If you’re reading this article, you’ve already set at least the goal of living a healthier lifestyle. Whether joining Prime Time was your first step, your most recent step, or just one of many along your path, it certainly wasn’t your last. Making any kind of lifestyle change is a process.
As we move forward in the new year – a time when some of us might be at risk for losing a bit of our enthusiasm – it’s a good time to take a look at where we are individually. If you’re not quite where you want to be, read on…
New Year. New Resolution.
Many of us think of setting big goals at the start of a new year. For whatever reason, we like starting at the beginning of a new year – using a temporal landmark on the first of 365 days.
“I’ve lost my mojo. Now what?”
The not-so-positive statistics about New Year’s resolutions tell us that most of those who set them end up falling off the wagon.
Getting a little sidetracked from your goal is totally normal, and it doesn’t mean you’ve failed. To give you the motivation you need to keep going, we recommend taking a few steps.
- Reframe your idea of failure.
University of Washington psychologist and author G. Alan Marlatt, Ph.D., devoted his life to the study of self-initiated behavior change. Through his research, he found that one of the most effective strategies for making a lifestyle change was learning to think constructively about setbacks.
Dr. Marlatt teaches the importance of getting back up after we fail. Making a lifestyle change is a process that doesn’t happen overnight.
- Avoid certain circumstances.
After a slip-up, play detective. Look carefully at the events that led to your relapse, identify the problem, and start fresh. As you work toward your goal, you understand that avoiding certain habits or behaviors will help you find success.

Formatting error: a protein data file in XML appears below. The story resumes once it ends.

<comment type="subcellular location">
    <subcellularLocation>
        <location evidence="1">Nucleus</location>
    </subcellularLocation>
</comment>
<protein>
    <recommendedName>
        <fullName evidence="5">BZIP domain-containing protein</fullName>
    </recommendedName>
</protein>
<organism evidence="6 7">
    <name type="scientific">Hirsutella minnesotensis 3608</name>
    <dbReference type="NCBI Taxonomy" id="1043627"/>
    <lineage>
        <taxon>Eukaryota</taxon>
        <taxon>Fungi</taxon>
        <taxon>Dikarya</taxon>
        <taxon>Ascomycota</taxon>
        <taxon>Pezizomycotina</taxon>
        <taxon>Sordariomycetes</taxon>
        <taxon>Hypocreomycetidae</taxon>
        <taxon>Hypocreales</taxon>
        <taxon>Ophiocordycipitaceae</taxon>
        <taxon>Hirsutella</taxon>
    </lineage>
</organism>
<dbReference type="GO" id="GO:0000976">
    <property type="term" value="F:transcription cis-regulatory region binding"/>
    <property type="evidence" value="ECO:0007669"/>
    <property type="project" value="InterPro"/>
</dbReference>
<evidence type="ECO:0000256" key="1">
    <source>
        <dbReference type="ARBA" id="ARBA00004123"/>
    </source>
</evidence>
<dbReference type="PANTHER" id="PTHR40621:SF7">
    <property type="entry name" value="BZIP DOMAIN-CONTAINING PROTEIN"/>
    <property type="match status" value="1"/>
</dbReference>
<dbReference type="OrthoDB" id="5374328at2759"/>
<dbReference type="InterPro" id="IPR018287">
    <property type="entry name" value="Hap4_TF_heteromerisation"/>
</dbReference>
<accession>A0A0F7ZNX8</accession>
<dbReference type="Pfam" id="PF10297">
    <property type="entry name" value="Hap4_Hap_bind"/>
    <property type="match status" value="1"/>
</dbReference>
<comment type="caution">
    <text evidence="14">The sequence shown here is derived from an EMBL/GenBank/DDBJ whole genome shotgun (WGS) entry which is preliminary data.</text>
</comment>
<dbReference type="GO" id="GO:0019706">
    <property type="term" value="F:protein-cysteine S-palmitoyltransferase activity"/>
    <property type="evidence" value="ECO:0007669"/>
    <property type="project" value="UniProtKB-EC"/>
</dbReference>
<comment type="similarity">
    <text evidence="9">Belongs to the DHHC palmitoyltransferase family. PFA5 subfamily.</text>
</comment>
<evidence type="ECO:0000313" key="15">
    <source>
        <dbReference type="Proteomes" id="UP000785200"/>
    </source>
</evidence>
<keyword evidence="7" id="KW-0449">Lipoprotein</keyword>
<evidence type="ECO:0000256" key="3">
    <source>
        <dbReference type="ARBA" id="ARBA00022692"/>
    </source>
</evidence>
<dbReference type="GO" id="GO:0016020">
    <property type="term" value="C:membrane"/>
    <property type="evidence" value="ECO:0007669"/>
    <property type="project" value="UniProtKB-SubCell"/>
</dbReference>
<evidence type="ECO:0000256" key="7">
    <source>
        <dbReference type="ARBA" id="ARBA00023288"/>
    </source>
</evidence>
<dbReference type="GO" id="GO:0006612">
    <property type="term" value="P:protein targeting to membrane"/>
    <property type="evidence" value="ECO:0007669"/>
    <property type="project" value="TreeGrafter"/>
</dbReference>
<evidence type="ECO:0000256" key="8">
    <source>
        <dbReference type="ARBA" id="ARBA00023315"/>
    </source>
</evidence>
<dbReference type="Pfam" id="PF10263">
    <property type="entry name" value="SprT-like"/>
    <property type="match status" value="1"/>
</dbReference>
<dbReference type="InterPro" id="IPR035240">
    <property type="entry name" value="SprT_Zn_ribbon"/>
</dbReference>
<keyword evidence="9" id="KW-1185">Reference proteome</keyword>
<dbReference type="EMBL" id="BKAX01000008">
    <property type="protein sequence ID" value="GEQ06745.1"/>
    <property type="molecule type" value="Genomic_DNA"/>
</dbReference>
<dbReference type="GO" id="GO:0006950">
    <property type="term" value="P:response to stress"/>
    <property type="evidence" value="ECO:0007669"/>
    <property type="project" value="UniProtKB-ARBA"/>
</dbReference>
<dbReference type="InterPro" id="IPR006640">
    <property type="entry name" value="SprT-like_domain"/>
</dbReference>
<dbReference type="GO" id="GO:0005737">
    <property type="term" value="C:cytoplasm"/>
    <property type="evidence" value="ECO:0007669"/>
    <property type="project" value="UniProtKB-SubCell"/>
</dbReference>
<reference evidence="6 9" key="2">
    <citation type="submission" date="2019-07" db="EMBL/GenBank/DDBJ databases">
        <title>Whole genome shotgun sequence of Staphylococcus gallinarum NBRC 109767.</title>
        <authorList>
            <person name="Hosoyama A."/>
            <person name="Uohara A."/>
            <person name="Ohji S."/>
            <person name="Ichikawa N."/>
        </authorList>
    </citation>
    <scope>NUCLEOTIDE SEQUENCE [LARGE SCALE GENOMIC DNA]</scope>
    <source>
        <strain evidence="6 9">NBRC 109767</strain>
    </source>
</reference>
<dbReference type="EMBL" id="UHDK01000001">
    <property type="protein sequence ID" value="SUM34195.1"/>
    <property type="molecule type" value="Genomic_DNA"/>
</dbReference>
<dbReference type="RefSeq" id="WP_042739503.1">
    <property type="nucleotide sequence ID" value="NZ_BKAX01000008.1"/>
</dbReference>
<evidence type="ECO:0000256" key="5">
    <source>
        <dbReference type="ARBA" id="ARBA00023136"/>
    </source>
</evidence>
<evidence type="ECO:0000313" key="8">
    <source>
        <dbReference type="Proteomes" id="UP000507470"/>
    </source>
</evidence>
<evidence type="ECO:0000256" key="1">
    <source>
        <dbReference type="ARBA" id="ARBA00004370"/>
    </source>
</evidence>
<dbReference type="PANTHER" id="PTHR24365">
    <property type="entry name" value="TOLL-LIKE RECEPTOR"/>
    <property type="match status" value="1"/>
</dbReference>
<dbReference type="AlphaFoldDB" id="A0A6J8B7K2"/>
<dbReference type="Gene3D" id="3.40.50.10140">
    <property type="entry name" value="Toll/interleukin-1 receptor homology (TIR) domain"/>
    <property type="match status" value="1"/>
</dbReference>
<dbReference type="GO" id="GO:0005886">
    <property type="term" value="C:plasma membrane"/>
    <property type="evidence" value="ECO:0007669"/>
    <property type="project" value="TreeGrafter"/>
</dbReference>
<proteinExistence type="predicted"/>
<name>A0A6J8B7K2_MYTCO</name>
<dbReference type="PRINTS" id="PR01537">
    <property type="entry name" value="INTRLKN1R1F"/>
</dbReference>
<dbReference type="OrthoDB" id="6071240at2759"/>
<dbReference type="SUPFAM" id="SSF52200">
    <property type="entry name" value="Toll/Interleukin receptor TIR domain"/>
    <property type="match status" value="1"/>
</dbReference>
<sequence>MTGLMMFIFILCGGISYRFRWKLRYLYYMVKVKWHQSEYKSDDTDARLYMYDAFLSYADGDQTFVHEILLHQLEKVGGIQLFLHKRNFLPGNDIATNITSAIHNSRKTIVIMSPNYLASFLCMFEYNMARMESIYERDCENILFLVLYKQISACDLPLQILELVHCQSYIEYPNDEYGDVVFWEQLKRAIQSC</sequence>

- Don’t focus on the end result.
Expert Rod Hairston uses the metaphor of the brick wall to express the problem with focusing on the end result. For example, if your goal is to get into better physical shape, you know you need to exercise regularly to reach that goal. But if you’re relying on the mental image of you being fit and full of energy in order to get yourself to the gym, you’re not going to get very far.
Change takes time, and with every day that goes by that you don’t see and feel a physical change, your motivation will take a hit. It won’t take long before you run smack into that brick wall.
To avoid hitting the brick wall, shift your focus to the individual activities that are going to get you to your ultimate goal of getting fit. Focus on:
- Getting up earlier to incorporate exercise into your daily routine.
- Developing the habit of going to the gym, or taking that morning walk.
- Introducing better nutrition into each meal, or eating healthier snacks.
By dedicating time to developing new habits, you can start to eliminate the problem of the brick wall.
“I didn’t even make a resolution this year.”
If you let January 1 pass you by without making a change, no big deal! The most important thing to remember is that you didn’t miss the boat. As nutritionist Sara Richter advises, “Any day is a good day to start a goal to improve your health and lifestyle.”
An important thing to remember is that in order to set a goal, you need to have a plan. As we talked about in our December 2016 issue, try using the SMART system of goal attainment to map out a plan for your ultimate goal.
“It comes down to forming an action plan,” says Dr. John Norcross, the researcher responsible for multiple studies on the effectiveness of resolutions. “If it’s a few seconds to the new year and you’re just throwing something up in the wind, then it’s not going to work. [The effort] requires preparation.”
If you’ve put a goal on hiatus to deal with some other major life transition, you may want to rethink your strategy, according to Gretchen Rubin, author of “Better Than Before: Mastering the Habits of Our Everyday Lives.” She suggests that a significant life transition can provide fertile ground for making other big changes. You’re already in a mode of breaking old patterns when you’re in transition, which actually makes it easier to introduce new patterns into your routine.